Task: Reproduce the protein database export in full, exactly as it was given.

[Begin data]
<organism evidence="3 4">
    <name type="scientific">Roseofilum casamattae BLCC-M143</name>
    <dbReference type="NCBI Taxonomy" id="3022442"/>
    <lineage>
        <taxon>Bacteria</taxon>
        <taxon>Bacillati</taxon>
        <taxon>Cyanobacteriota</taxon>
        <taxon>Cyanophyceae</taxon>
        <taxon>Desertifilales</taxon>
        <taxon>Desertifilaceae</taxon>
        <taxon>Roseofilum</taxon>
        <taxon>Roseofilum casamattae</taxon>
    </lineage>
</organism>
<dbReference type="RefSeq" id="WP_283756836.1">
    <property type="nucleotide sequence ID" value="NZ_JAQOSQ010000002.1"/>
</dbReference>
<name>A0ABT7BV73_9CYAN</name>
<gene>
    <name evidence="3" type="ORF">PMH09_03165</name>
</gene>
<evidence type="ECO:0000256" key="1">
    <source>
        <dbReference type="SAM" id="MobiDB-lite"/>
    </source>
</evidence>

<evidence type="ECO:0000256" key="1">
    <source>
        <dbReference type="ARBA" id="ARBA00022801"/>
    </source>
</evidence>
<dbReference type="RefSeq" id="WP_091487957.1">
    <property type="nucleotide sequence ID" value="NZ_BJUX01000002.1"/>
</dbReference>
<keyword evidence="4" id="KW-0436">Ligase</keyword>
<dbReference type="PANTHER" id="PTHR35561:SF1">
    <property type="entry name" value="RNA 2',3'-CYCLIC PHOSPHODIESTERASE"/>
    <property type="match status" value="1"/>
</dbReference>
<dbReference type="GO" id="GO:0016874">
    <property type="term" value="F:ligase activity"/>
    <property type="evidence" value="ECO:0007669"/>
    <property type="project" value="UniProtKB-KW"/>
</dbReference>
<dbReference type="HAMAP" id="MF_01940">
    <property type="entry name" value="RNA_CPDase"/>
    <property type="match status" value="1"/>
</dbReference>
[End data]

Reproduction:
<organism evidence="3 4">
    <name type="scientific">Roseofilum casamattae BLCC-M143</name>
    <dbReference type="NCBI Taxonomy" id="3022442"/>
    <lineage>
        <taxon>Bacteria</taxon>
        <taxon>Bacillati</taxon>
        <taxon>Cyanobacteriota</taxon>
        <taxon>Cyanophyceae</taxon>
        <taxon>Desertifilales</taxon>
        <taxon>Desertifilaceae</taxon>
        <taxon>Roseofilum</taxon>
        <taxon>Roseofilum casamattae</taxon>
    </lineage>
</organism>
<dbReference type="RefSeq" id="WP_283756836.1">
    <property type="nucleotide sequence ID" value="NZ_JAQOSQ010000002.1"/>
</dbReference>
<name>A0ABT7BV73_9CYAN</name>
<gene>
    <name evidence="3" type="ORF">PMH09_03165</name>
</gene>
<evidence type="ECO:0000256" key="1">
    <source>
        <dbReference type="SAM" id="MobiDB-lite"/>
    </source>
</evidence>

<evidence type="ECO:0000256" key="1">
    <source>
        <dbReference type="ARBA" id="ARBA00022801"/>
    </source>
</evidence>
<dbReference type="RefSeq" id="WP_091487957.1">
    <property type="nucleotide sequence ID" value="NZ_BJUX01000002.1"/>
</dbReference>
<keyword evidence="4" id="KW-0436">Ligase</keyword>
<dbReference type="PANTHER" id="PTHR35561:SF1">
    <property type="entry name" value="RNA 2',3'-CYCLIC PHOSPHODIESTERASE"/>
    <property type="match status" value="1"/>
</dbReference>
<dbReference type="GO" id="GO:0016874">
    <property type="term" value="F:ligase activity"/>
    <property type="evidence" value="ECO:0007669"/>
    <property type="project" value="UniProtKB-KW"/>
</dbReference>
<dbReference type="HAMAP" id="MF_01940">
    <property type="entry name" value="RNA_CPDase"/>
    <property type="match status" value="1"/>
</dbReference>